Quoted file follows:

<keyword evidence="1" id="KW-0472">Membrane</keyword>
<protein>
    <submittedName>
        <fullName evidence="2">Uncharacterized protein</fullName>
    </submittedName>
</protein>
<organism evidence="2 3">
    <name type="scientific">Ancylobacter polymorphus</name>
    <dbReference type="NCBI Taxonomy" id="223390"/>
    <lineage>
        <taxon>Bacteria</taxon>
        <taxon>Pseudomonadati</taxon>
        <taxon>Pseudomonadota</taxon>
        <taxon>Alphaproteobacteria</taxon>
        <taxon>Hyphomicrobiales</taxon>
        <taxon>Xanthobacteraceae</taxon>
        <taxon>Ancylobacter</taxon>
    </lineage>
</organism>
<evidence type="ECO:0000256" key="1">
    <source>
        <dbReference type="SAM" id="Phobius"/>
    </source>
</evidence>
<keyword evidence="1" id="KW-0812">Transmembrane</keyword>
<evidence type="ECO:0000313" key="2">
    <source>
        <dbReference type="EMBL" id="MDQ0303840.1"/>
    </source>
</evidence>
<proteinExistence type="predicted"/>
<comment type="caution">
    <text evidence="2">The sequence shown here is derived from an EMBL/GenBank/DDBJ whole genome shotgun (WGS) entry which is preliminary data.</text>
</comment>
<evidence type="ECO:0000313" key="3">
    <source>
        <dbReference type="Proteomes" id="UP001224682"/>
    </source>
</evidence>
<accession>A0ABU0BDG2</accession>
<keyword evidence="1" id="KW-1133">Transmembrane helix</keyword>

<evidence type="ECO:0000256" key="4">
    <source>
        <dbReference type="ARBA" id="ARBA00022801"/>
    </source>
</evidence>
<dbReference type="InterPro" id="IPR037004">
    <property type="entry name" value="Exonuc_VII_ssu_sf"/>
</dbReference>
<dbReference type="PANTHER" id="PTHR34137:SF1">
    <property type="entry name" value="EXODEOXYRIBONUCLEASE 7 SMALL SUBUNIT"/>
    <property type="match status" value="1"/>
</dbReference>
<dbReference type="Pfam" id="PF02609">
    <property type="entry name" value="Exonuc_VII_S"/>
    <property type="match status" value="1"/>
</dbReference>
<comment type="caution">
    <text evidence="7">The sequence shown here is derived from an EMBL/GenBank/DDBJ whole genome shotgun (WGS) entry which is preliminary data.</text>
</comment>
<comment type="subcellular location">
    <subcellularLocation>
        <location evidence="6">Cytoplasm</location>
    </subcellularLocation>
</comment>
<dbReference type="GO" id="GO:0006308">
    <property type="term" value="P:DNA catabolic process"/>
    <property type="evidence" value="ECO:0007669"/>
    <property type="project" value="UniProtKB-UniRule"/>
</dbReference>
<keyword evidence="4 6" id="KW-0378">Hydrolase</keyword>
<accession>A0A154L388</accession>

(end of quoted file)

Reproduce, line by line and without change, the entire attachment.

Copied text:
<keyword evidence="1" id="KW-0472">Membrane</keyword>
<protein>
    <submittedName>
        <fullName evidence="2">Uncharacterized protein</fullName>
    </submittedName>
</protein>
<organism evidence="2 3">
    <name type="scientific">Ancylobacter polymorphus</name>
    <dbReference type="NCBI Taxonomy" id="223390"/>
    <lineage>
        <taxon>Bacteria</taxon>
        <taxon>Pseudomonadati</taxon>
        <taxon>Pseudomonadota</taxon>
        <taxon>Alphaproteobacteria</taxon>
        <taxon>Hyphomicrobiales</taxon>
        <taxon>Xanthobacteraceae</taxon>
        <taxon>Ancylobacter</taxon>
    </lineage>
</organism>
<evidence type="ECO:0000256" key="1">
    <source>
        <dbReference type="SAM" id="Phobius"/>
    </source>
</evidence>
<keyword evidence="1" id="KW-0812">Transmembrane</keyword>
<evidence type="ECO:0000313" key="2">
    <source>
        <dbReference type="EMBL" id="MDQ0303840.1"/>
    </source>
</evidence>
<proteinExistence type="predicted"/>
<comment type="caution">
    <text evidence="2">The sequence shown here is derived from an EMBL/GenBank/DDBJ whole genome shotgun (WGS) entry which is preliminary data.</text>
</comment>
<evidence type="ECO:0000313" key="3">
    <source>
        <dbReference type="Proteomes" id="UP001224682"/>
    </source>
</evidence>
<accession>A0ABU0BDG2</accession>
<keyword evidence="1" id="KW-1133">Transmembrane helix</keyword>

<evidence type="ECO:0000256" key="4">
    <source>
        <dbReference type="ARBA" id="ARBA00022801"/>
    </source>
</evidence>
<dbReference type="InterPro" id="IPR037004">
    <property type="entry name" value="Exonuc_VII_ssu_sf"/>
</dbReference>
<dbReference type="PANTHER" id="PTHR34137:SF1">
    <property type="entry name" value="EXODEOXYRIBONUCLEASE 7 SMALL SUBUNIT"/>
    <property type="match status" value="1"/>
</dbReference>
<dbReference type="Pfam" id="PF02609">
    <property type="entry name" value="Exonuc_VII_S"/>
    <property type="match status" value="1"/>
</dbReference>
<comment type="caution">
    <text evidence="7">The sequence shown here is derived from an EMBL/GenBank/DDBJ whole genome shotgun (WGS) entry which is preliminary data.</text>
</comment>
<comment type="subcellular location">
    <subcellularLocation>
        <location evidence="6">Cytoplasm</location>
    </subcellularLocation>
</comment>
<dbReference type="GO" id="GO:0006308">
    <property type="term" value="P:DNA catabolic process"/>
    <property type="evidence" value="ECO:0007669"/>
    <property type="project" value="UniProtKB-UniRule"/>
</dbReference>
<keyword evidence="4 6" id="KW-0378">Hydrolase</keyword>
<accession>A0A154L388</accession>